Call it superficial, but we all know our image plays a major role in an interview scenario. It also makes an instant impression on those around us.
Comments like “She looks the part”, or “He appears suitable for the role”, are typically heard after a selection process.
To nail that interview, you have to dress to impress in order to sell yourself effectively. Sometimes, as we prepare for a job interview, we get so bogged down on interview questions and inflating our qualifications that we leave the wardrobe and grooming element to the last minute. However, our non-verbal signals are five times more persuasive than anything we will say during this crucial meeting.
Furthermore, Harvard research proves that first impressions are formed after just six seconds of meeting us – that’s even before we get to open our mouths. Don’t distract from your ability and CV by wearing an inappropriate outfit. The moment you walk into that interview you want to appear confident. It helps to be aware of the four wardrobe Ps: preparation, projection, polish and professionalism.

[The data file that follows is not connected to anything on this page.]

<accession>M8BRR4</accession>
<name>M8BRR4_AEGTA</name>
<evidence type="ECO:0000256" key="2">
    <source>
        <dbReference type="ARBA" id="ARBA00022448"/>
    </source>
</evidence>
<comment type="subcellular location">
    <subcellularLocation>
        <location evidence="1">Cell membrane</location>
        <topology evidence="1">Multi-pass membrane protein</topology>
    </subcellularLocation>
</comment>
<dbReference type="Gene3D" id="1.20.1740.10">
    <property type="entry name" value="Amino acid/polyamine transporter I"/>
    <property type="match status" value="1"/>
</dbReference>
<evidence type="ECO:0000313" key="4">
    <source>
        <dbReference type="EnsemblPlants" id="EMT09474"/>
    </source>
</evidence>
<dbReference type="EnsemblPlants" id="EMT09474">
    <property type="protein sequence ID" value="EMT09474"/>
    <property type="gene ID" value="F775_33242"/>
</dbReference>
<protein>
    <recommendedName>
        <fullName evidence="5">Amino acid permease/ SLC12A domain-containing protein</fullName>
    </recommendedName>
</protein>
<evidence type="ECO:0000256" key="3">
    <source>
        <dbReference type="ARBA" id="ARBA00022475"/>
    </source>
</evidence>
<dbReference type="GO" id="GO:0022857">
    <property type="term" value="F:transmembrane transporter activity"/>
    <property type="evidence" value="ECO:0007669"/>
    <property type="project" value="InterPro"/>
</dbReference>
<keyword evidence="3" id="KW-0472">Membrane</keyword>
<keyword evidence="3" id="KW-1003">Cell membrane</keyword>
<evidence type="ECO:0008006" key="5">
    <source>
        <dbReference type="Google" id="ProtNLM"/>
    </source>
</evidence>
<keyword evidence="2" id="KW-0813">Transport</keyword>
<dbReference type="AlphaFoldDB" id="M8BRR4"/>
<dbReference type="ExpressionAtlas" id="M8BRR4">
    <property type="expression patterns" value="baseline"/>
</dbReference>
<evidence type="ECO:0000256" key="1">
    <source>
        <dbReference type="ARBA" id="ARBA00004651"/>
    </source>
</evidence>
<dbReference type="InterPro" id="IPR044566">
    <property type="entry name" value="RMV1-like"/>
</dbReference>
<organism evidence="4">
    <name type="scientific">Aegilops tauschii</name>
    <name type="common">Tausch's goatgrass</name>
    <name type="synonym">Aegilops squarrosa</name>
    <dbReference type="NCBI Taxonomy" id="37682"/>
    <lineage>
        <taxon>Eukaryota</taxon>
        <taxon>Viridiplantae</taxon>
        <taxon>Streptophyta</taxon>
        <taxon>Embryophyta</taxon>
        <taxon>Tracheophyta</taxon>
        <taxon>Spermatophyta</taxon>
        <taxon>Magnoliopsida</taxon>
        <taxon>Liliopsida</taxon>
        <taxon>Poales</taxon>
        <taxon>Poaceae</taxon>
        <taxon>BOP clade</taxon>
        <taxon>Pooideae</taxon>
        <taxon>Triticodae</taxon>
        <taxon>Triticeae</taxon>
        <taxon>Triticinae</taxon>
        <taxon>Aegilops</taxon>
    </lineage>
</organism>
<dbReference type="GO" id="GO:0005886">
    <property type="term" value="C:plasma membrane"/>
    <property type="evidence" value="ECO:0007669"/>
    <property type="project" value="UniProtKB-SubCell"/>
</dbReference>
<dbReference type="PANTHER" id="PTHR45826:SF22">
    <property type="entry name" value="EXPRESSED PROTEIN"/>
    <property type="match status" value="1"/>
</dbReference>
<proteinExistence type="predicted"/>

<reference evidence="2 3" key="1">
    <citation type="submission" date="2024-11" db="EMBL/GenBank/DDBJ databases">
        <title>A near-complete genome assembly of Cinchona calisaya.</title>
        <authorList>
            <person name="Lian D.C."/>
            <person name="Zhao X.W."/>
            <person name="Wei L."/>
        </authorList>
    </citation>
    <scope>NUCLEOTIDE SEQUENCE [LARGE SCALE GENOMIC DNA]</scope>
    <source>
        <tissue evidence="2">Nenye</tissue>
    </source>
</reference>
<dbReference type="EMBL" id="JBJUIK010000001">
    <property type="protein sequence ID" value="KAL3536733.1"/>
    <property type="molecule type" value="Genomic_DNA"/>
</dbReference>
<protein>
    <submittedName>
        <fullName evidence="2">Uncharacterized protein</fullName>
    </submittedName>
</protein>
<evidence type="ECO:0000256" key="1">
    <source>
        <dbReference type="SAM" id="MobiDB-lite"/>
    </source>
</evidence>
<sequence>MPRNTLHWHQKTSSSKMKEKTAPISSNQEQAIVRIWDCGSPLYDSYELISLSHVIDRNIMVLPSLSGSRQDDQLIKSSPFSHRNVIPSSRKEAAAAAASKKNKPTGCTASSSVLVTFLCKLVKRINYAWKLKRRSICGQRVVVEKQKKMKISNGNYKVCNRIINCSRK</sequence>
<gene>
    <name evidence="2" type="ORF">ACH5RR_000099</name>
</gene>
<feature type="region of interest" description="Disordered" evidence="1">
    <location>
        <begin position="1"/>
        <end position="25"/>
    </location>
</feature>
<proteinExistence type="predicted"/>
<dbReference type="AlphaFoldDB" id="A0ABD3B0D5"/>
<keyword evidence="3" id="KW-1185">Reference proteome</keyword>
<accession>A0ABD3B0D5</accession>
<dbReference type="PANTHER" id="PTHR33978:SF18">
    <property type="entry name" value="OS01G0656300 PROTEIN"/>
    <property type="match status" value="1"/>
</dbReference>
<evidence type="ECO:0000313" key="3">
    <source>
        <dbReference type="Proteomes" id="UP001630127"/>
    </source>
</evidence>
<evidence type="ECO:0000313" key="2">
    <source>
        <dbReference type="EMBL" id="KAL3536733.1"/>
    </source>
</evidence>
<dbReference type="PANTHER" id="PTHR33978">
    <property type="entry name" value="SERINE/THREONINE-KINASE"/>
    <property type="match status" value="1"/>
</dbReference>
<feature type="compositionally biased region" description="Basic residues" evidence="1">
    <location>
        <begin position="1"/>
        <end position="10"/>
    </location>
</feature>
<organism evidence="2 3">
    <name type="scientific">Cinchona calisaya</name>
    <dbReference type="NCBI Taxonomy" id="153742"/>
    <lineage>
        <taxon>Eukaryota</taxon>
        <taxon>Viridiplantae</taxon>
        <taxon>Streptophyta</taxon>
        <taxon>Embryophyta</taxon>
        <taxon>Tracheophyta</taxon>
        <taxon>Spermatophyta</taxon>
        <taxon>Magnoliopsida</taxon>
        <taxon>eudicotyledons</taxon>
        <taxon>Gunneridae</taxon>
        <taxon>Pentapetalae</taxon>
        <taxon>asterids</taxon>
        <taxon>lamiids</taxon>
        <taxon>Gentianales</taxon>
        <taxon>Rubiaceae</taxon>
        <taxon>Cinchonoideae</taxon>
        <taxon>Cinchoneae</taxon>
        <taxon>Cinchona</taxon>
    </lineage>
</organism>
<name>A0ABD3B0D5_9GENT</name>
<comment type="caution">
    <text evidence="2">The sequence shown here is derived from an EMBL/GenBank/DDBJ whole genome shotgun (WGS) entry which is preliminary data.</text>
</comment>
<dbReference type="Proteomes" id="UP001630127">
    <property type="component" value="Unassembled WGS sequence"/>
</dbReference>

Preparation: Think about your outfit a few days beforehand so you have the right accessories, shoes and suit worked out. Men might consider investing in a new suit or a fresh shirt. You will reap the outlay if you are successful. Both men and women should build up a rail of interchangeable investment jackets, trousers, shirts, tops and dresses that transcend fleeting fads. These key elements are the backbone of a successful career path built on sustainable fashion.